ABSTRACT: To investigate, in men presenting with recurrent pregnancy loss (RPL), the prevalence of sperm autosome and sex chromosome aneuploidy. Retrospective study. Male infertility clinic. A total of 140 men with RPL provided semen samples, and five normozoospermic controls provided 140 semen samples for comparison. Recurrent pregnancy loss, documented in the female partners, was defined as a prior miscarriage and/or recurrent IVF/intracytoplasmic sperm injection failure. Fluorescence in situ hybridization (FISH) was used to detect numerical abnormalities in sex chromosomes (X, Y) and autosomes (13, 18, 21) in ejaculated sperm. Sperm aneuploidy in men with RPL and normozoospermic controls. Men with RPL had a greater percentage of sperm aneuploidy within the sex chromosomes and chromosomes 18 and 13/21 (1.04% vs. 0.38%; 0.18% vs. 0.03%; 0.26% vs. 0.08%). In total, 40% of men with normal sperm density and motility had abnormal sperm aneuploidy in all the chromosomes analyzed. Men with abnormal sperm density and motility had a higher proportion of sperm sex chromosome aneuploidy than men with normal density/motility (62% vs. 45%). Men with normal strict morphology (>4%) had lower rates of sex chromosome and sperm aneuploidy than men with abnormal strict morphology (28% vs. 57%). There was no association between sperm DNA fragmentation and sperm aneuploidy. Men with RPL have increased sperm aneuploidy compared with controls. A total of 40% of men with RPL and normal sperm density/motility had abnormal sperm aneuploidy. Men with oligoasthenozoospermia and abnormal strict morphology had a greater percentage of sperm aneuploidy compared with men with normal semen parameters. Copyright © 2015 American Society for Reproductive Medicine. Published by Elsevier Inc. All rights reserved.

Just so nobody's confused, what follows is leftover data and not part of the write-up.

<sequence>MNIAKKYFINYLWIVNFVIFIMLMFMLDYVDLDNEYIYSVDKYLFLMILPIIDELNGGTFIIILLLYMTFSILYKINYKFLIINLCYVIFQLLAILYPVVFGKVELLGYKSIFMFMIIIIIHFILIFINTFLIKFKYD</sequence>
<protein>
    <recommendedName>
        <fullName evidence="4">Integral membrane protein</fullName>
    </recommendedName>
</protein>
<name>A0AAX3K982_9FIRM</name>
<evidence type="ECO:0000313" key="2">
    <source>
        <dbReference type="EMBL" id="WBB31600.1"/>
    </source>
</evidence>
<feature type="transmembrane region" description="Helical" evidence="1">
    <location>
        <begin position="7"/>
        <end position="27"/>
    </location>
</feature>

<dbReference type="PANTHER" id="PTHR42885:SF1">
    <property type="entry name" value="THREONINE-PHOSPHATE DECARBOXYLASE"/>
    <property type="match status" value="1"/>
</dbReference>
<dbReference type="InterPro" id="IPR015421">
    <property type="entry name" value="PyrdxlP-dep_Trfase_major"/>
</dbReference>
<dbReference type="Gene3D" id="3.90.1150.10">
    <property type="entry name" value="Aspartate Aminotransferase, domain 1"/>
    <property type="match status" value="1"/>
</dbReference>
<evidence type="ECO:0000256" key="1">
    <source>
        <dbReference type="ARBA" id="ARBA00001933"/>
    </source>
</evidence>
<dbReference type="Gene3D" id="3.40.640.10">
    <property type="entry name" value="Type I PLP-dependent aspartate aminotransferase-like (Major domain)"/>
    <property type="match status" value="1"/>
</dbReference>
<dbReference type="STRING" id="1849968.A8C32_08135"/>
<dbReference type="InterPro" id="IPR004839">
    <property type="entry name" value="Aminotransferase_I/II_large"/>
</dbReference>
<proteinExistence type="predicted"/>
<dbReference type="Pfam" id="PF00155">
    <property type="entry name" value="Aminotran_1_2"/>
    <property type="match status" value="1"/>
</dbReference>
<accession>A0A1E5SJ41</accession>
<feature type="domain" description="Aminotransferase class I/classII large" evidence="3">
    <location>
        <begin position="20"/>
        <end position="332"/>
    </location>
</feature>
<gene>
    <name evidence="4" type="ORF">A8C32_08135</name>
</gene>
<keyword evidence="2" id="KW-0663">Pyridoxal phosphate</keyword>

Fertility and Sterility 02/2015; 193(4). DOI:10.1016/j.fertnstert.2015.01.029 · 4.30 Impact Factor
  • [Show abstract] [Hide abstract]